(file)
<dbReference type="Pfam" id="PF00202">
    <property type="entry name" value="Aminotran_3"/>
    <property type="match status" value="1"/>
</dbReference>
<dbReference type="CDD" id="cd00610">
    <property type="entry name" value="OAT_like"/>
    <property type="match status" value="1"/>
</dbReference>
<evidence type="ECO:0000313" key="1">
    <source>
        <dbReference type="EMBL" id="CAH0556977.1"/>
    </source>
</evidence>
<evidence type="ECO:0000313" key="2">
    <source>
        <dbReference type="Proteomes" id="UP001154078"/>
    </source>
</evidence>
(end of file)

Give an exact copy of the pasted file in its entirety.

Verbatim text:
<dbReference type="Pfam" id="PF00202">
    <property type="entry name" value="Aminotran_3"/>
    <property type="match status" value="1"/>
</dbReference>
<dbReference type="CDD" id="cd00610">
    <property type="entry name" value="OAT_like"/>
    <property type="match status" value="1"/>
</dbReference>
<evidence type="ECO:0000313" key="1">
    <source>
        <dbReference type="EMBL" id="CAH0556977.1"/>
    </source>
</evidence>
<evidence type="ECO:0000313" key="2">
    <source>
        <dbReference type="Proteomes" id="UP001154078"/>
    </source>
</evidence>